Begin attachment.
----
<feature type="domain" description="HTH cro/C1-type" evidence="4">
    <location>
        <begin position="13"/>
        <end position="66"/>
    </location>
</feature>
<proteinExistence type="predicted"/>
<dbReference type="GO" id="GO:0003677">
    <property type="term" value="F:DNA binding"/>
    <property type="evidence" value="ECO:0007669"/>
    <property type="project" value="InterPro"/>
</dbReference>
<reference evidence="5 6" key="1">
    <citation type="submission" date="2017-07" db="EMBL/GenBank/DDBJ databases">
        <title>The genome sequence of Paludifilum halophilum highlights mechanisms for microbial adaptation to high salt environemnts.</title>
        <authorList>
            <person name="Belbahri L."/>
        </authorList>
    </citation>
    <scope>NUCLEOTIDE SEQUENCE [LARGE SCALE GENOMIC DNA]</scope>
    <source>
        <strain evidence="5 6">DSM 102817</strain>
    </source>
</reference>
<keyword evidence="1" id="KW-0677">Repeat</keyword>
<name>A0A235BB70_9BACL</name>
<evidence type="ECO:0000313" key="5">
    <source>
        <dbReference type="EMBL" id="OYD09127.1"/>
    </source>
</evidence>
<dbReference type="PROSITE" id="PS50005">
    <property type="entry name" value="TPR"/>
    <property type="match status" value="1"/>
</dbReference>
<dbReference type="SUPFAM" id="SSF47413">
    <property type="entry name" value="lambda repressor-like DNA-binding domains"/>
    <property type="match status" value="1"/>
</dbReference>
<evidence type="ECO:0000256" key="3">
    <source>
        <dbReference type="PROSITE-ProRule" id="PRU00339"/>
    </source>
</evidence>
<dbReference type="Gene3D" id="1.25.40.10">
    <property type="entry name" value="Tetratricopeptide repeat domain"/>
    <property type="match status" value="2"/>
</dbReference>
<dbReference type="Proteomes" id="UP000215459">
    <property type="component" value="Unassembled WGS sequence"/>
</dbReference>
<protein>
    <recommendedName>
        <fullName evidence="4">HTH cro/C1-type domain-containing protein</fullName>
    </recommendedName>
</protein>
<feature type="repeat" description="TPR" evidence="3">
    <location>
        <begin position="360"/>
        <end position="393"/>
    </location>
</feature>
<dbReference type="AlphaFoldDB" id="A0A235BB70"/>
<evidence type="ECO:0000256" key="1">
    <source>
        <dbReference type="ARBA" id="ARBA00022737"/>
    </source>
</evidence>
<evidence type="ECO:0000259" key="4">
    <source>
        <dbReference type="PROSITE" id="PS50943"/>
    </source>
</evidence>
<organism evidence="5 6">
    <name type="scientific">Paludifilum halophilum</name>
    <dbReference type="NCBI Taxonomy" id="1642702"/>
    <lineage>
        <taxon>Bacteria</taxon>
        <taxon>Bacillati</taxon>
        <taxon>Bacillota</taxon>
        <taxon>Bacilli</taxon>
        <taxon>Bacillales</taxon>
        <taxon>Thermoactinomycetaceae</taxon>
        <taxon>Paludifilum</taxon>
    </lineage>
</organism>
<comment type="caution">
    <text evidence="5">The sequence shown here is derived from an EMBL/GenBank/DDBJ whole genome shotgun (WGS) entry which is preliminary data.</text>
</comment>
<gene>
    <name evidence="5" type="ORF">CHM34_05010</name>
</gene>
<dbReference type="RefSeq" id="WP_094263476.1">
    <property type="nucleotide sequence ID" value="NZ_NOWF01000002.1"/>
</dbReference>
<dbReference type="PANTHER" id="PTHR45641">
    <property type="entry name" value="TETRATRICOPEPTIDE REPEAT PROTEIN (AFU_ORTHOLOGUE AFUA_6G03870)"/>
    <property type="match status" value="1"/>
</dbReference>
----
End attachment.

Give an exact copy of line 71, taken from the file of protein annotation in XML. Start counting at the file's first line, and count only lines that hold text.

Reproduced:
        <dbReference type="PROSITE" id="PS50943"/>